Once you enable IPv6, interfaces will discover the IPv6 enabled routers on the network and build their own IPv6 addresses based on the network prefix they receive from the router.

Configuring Interfaces

In a typical scenario, IPv6 network stack will automatically look for an IPv6 enabled router on the same network for each interface and try to automatically configure the IPv6 address on the interface.

The following is an example of an automatically configured interface(replace the $ with %):

# ifconfig ed0
0 mtu 1500
ether 00:1c:42:8d:5d:bf
inet6 fe80::21c:42ff:fe8d:5dbf$ed0 prefixlen 64 scopeid 0x1
inet netmask 0xffffff00 broadcast
inet6 2a01:3c8::21c:42ff:fe8d:5dbf prefixlen 64 autoconf
media: Ethernet autoselect (10baseT/UTP)

Beside the IPv4 address, there are two IPv6 addresses on the interface. One address begins with fe80:: and identified with the scopeid 0x1 tag, which is called a link-local address. Another address begins with 2a01:3c8::, which is the unicast address of this interface.

The unicast address prefix is obtained from the IPv6 router on the network. The whole address is created using the 64 bits Extended Unique Identifier (EUI-64) algorithm, which consists of the hosts MAC address with some minor modifications.

The link-local address (that is from the reserved address pool) always starts with fe80:: and is used for local network usage. This can be compared with RFC1819 private addresses that are suitable for local use. The network stack will automatically assign a link-local address to each IPv6 enabled interface, regardless whether an IPv6 router is discovered on the network. This means that in a scenario of a home network or a lab network, you do not need to run an IPv6 router or have a valid IPv6 prefix in order to establish an IPv6 network. All the hosts will be automatically provisioned with a link-local address, so they can exchange IPv6 traffic.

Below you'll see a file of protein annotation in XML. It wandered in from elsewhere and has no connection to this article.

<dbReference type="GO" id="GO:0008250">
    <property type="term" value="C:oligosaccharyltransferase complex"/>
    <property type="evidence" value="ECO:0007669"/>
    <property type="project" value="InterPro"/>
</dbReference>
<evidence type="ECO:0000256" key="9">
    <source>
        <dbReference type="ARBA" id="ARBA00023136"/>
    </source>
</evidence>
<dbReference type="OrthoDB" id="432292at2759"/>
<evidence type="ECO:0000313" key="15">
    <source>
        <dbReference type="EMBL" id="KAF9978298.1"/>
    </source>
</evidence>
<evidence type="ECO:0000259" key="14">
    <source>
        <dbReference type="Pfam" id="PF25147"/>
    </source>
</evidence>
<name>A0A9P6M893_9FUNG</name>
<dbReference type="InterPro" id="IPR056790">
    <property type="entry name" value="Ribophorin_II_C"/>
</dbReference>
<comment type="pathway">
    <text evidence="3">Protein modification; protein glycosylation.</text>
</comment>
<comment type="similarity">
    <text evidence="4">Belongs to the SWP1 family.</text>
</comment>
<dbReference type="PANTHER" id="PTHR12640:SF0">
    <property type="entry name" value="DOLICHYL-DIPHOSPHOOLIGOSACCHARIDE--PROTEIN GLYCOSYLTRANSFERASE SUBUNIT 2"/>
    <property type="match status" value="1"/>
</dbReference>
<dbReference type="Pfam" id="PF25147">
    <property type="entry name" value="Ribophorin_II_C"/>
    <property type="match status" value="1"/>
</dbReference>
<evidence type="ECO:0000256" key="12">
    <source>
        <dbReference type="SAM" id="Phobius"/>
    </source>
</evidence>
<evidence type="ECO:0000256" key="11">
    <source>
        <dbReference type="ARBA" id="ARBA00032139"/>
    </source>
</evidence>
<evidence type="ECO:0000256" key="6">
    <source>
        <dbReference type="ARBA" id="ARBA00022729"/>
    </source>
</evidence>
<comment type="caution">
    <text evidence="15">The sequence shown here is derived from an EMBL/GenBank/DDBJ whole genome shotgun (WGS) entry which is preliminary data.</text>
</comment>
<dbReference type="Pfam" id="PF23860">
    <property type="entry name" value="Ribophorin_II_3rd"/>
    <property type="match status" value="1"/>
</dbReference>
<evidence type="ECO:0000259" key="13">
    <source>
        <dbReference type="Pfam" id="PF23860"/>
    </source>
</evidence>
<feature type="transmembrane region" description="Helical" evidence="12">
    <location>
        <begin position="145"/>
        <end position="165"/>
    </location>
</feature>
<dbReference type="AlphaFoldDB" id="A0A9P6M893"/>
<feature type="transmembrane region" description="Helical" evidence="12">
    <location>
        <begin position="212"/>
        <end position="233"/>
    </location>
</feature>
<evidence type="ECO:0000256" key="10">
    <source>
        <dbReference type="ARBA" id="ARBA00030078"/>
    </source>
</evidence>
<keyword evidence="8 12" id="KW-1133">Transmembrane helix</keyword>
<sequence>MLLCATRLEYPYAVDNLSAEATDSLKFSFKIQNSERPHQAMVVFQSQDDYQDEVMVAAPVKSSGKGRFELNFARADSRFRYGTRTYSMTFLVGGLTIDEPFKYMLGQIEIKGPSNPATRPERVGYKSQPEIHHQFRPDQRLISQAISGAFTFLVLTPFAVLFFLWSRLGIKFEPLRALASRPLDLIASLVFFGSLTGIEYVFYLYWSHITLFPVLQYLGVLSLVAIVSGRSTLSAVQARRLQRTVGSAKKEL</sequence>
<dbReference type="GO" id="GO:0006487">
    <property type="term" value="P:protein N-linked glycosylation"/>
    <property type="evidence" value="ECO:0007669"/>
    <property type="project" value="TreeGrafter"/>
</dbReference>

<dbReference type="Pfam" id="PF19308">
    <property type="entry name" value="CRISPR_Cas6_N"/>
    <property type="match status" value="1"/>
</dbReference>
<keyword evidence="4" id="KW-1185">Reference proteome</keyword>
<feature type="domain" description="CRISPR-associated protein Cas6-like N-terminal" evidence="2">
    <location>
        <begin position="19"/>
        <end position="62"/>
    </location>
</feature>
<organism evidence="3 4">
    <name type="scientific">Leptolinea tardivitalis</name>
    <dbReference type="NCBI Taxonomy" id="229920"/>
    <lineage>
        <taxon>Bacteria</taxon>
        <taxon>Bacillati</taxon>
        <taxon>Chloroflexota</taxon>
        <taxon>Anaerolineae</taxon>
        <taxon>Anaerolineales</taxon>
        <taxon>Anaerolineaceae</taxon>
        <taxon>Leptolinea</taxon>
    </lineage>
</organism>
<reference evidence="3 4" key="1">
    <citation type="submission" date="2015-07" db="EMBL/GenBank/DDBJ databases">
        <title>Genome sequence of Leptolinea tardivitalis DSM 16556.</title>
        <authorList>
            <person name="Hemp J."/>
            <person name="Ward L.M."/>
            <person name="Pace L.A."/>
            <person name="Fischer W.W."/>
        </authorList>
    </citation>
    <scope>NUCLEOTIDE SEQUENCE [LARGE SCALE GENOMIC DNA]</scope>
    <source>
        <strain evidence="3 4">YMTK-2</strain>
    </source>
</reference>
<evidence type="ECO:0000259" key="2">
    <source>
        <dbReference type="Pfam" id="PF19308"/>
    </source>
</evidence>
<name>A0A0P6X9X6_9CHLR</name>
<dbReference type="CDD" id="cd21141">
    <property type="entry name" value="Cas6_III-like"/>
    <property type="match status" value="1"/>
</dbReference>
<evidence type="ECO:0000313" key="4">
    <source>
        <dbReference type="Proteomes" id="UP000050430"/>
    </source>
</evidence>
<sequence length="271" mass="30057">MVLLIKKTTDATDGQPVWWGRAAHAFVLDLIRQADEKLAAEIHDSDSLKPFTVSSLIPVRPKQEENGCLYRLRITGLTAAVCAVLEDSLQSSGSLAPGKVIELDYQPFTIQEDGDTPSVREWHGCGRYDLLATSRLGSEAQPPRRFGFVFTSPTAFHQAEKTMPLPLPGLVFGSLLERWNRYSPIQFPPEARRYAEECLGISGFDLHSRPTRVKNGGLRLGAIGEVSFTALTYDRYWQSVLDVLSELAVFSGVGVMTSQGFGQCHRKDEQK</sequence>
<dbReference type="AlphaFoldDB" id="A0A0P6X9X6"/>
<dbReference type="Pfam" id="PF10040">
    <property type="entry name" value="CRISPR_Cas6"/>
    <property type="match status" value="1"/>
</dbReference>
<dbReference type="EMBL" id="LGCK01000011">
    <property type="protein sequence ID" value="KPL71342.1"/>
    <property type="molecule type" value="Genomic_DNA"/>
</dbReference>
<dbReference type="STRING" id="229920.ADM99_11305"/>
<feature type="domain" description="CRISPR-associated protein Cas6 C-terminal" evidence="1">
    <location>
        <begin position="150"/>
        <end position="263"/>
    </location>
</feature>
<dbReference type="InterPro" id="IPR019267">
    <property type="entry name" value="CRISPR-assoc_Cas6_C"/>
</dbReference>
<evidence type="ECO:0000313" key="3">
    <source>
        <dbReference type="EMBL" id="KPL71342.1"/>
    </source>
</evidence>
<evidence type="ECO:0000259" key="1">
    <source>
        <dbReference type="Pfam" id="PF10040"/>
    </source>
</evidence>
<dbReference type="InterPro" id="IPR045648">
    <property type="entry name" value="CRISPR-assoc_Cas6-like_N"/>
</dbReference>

The network discovery protocol (NDP) helps the host find the router on the network and then create a unicast address for the interface. NDP is known as the equivalent to ARP protocol in IPv6. The ndp(8) utility is used to control the behavior of this protocol:

# ndp -a
Neighbor Linklayer Address Netif Expire S Flags
2a01:3c8:: 0:16:cb:98:d4:bf ed0 20s R R
2a01:3c8::21c:42ff:fe8d:5dbf 0:1c:42:8d:5d:bf ed0 permanent R
fe80::216:cbff:fe98:d4bf$ed0 0:16:cb:98:d4:bf ed0 23h58m48s S R
fe80::21c:42ff:fe8d:5dbf$ed0 0:1c:42:8d:5d:bf ed0 permanent R
fe80::1%lo0 (incomplete) lo0 permanent R

The above example shows the discovered IPv6 hosts(replace the $ with %). The ed0 interface is connected to an IPv6 enabled network and receives a valid prefix via a router (the first entry of the list). The second entry is the unicast address of the ed0. The third and the fourth entries are link-local address for the router and our host. And the last entry belongs to the local host.

As you have seen so far, there are some special (reserved) IPv6 addresses. The following table shows a list of reserved addresses:







Equivalent to in Pv4


Loopback address

Equivalent to in IPv4








In case you want to configure the static IPv6 address on an interface, it can be done as in a typical IPv4 scenario:

# ifconfig vr0 inet6 2a01:3c8::21c:42ff:dead:beef prefixlen 64

This will manually configure an IP address on the specified interface. Note the prefixlen keyword that is equivalent to subnet mask in IPv4.